Table of Contents
- :: Site-to-site VPN
- :: Snapshot Replication (SR)
- :: Hyper Backup (HB)
- :: Hybrid Share (HS)
- :: Disaster Recovery (DR)
This article will cover some possible scenarios in which we can use multiple NAS devices (focusing on Synology models and packages) either in a single location or distribute across multiple ones. It will also include the Synology cloud platform (C2) as one of the potential sites. If you are a novice in the world of NAS or maybe the option of having multiple devices is not apparent, hopefully by the end it will become more clear as to why and how these scenarios can be configured, as well as how they might be beneficial.
Depending on the type of scenario, there might be a need for one or more NAS devices from a certain class, as well as stable and fast local and public network access.
Most Synology devices will be able to support various scenarios listed below, but in some cases, models from the "+" or better segment will be needed. So if we are using not necessarily an older device but from a lower end of the lineup, it might not be possible to configure some configurations.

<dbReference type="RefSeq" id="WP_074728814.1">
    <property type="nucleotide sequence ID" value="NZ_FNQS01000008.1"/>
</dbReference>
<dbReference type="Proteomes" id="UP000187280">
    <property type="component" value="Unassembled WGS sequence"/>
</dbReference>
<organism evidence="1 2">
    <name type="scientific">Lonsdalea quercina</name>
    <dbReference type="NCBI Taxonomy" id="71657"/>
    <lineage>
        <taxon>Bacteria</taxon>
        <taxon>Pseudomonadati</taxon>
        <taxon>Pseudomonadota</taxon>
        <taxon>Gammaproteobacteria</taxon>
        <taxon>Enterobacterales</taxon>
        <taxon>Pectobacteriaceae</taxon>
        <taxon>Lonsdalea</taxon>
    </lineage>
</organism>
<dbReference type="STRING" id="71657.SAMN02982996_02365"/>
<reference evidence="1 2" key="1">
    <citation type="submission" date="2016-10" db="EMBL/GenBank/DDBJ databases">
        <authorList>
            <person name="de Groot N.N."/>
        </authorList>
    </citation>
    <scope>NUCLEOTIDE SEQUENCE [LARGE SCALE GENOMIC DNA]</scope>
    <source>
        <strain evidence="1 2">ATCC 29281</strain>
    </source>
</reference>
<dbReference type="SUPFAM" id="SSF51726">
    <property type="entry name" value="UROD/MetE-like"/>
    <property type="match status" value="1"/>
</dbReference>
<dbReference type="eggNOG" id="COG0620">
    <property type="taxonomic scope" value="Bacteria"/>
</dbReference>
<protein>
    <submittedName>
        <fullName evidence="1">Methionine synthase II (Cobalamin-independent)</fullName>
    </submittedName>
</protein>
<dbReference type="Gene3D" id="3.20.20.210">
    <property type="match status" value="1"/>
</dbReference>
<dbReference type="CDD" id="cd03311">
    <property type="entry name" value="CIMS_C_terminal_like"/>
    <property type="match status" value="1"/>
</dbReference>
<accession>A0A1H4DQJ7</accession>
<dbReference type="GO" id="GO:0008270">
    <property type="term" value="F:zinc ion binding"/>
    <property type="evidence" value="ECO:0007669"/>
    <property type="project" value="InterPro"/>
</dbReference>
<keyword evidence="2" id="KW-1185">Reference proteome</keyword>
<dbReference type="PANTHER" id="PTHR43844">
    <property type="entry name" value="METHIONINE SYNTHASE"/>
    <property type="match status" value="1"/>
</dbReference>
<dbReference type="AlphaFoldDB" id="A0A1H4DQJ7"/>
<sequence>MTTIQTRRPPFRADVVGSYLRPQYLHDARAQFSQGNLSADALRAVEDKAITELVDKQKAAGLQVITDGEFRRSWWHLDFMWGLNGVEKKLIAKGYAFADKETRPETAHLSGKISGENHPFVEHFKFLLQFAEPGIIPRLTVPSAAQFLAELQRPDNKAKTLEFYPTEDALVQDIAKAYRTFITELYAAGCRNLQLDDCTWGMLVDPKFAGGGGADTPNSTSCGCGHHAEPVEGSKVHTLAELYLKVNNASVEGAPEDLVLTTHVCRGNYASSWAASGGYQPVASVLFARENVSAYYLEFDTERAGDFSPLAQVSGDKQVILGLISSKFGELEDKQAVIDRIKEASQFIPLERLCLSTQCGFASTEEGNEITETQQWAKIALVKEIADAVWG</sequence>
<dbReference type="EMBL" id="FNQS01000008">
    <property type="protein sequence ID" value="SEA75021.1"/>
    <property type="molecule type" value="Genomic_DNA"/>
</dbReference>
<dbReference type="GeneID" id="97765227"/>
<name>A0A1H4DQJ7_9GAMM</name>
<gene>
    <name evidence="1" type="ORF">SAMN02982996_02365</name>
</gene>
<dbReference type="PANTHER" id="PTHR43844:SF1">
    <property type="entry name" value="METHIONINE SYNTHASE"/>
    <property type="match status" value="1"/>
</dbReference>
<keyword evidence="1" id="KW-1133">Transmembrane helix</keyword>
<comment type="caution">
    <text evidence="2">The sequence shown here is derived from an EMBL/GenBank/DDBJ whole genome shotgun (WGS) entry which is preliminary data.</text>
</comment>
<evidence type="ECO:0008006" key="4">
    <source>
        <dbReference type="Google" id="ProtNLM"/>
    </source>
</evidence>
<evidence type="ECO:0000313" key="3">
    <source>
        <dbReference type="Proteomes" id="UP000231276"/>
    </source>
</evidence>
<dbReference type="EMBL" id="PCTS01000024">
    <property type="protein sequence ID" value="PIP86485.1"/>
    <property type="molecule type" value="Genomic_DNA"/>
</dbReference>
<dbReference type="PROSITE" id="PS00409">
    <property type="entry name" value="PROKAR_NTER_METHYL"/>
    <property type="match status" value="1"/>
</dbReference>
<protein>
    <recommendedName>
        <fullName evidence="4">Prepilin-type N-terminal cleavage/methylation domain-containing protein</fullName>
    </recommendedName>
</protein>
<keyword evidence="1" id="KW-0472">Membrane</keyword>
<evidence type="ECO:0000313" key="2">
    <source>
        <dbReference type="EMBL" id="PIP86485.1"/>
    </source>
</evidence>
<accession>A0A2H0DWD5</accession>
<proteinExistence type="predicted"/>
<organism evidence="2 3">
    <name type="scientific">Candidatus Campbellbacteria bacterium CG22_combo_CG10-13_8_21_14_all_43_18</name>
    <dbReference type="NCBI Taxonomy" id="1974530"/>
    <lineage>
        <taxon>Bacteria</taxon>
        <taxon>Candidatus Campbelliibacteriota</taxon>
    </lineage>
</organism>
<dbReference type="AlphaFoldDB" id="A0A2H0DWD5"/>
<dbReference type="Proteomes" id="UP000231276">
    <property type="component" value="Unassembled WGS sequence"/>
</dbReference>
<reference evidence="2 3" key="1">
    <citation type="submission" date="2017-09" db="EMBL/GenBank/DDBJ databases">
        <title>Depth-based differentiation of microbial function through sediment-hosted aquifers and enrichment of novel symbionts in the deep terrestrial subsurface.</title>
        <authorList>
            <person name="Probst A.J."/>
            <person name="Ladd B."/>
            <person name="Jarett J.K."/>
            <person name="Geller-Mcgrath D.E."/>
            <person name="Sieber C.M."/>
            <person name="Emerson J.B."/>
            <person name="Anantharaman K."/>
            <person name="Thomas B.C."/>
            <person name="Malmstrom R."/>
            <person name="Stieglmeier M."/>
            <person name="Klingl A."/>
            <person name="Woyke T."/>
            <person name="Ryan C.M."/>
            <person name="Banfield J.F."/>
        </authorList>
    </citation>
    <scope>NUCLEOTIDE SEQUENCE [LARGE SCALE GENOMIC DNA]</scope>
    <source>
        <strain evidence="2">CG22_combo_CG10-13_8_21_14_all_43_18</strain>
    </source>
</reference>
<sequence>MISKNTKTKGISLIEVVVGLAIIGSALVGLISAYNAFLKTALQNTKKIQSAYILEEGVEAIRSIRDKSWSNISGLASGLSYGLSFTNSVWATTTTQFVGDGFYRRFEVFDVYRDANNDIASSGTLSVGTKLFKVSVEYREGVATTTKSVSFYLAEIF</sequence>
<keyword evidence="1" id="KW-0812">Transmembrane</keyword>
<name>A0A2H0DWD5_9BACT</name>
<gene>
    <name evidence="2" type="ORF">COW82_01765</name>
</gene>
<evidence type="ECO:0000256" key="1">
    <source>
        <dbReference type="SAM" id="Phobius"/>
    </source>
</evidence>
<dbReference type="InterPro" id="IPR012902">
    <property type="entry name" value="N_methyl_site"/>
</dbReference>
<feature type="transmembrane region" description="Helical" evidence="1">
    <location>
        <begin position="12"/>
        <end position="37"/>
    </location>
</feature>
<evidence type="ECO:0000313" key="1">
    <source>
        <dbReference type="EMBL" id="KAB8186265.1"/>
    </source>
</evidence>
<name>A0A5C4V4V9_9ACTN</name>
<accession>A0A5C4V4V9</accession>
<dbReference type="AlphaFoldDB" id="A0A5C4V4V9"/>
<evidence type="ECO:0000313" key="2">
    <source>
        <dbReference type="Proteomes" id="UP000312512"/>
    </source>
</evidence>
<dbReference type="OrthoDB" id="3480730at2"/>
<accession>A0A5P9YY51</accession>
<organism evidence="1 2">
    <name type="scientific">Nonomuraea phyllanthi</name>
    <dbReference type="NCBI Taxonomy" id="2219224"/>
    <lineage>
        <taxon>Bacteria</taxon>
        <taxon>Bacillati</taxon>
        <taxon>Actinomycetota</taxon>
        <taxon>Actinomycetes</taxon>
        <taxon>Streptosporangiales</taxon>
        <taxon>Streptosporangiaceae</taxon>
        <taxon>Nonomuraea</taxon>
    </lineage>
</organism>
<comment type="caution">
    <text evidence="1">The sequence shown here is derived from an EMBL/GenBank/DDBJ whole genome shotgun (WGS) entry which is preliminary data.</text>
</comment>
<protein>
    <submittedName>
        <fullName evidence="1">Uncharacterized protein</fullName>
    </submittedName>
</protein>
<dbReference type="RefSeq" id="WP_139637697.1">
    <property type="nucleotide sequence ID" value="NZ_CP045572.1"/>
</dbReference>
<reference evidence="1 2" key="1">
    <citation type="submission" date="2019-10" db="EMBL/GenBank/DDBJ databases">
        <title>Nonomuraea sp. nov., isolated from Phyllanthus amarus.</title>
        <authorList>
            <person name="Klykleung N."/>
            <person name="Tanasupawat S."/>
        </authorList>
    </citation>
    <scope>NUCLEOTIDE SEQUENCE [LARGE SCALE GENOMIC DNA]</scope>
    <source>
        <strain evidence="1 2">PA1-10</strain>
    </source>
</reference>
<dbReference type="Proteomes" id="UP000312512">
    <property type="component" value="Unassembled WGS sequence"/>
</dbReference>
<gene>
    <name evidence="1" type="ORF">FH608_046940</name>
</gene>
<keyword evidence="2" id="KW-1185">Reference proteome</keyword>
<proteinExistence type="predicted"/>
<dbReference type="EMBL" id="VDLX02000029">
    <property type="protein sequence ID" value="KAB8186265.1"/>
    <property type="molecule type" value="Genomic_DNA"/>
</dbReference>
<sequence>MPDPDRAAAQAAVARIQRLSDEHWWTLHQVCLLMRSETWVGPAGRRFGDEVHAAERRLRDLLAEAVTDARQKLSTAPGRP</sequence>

In order to cover all the options listed below or to be able to run even more services and options that are not listed, it would be best to have:
- multiple devices from the "+" or better segment
- 1G or faster LAN (including devices with multiple adapters)
- fast public WAN link with as low as possible latency (50Mbit or more)
- stable and powerful router
Everything written here can be scaled to fit specific needs. A household of four, or a company of 1000. So with that in mind just be sure to get a strong enough NAS or to have a fast enough network. As an example, a device like DS220+ or better would already be enough.
Most of the scenarios that will be covered here can work both in local and remote implementation. The reason why those are separated is that local scenarios do tend to be tied to a local instance or a local host, while remote ones require a certain configuration towards a remote unit or service. This does not mean that they can't work locally as well, so for most scenarios that follow it is possible to use them in both setups.
: Local scenarios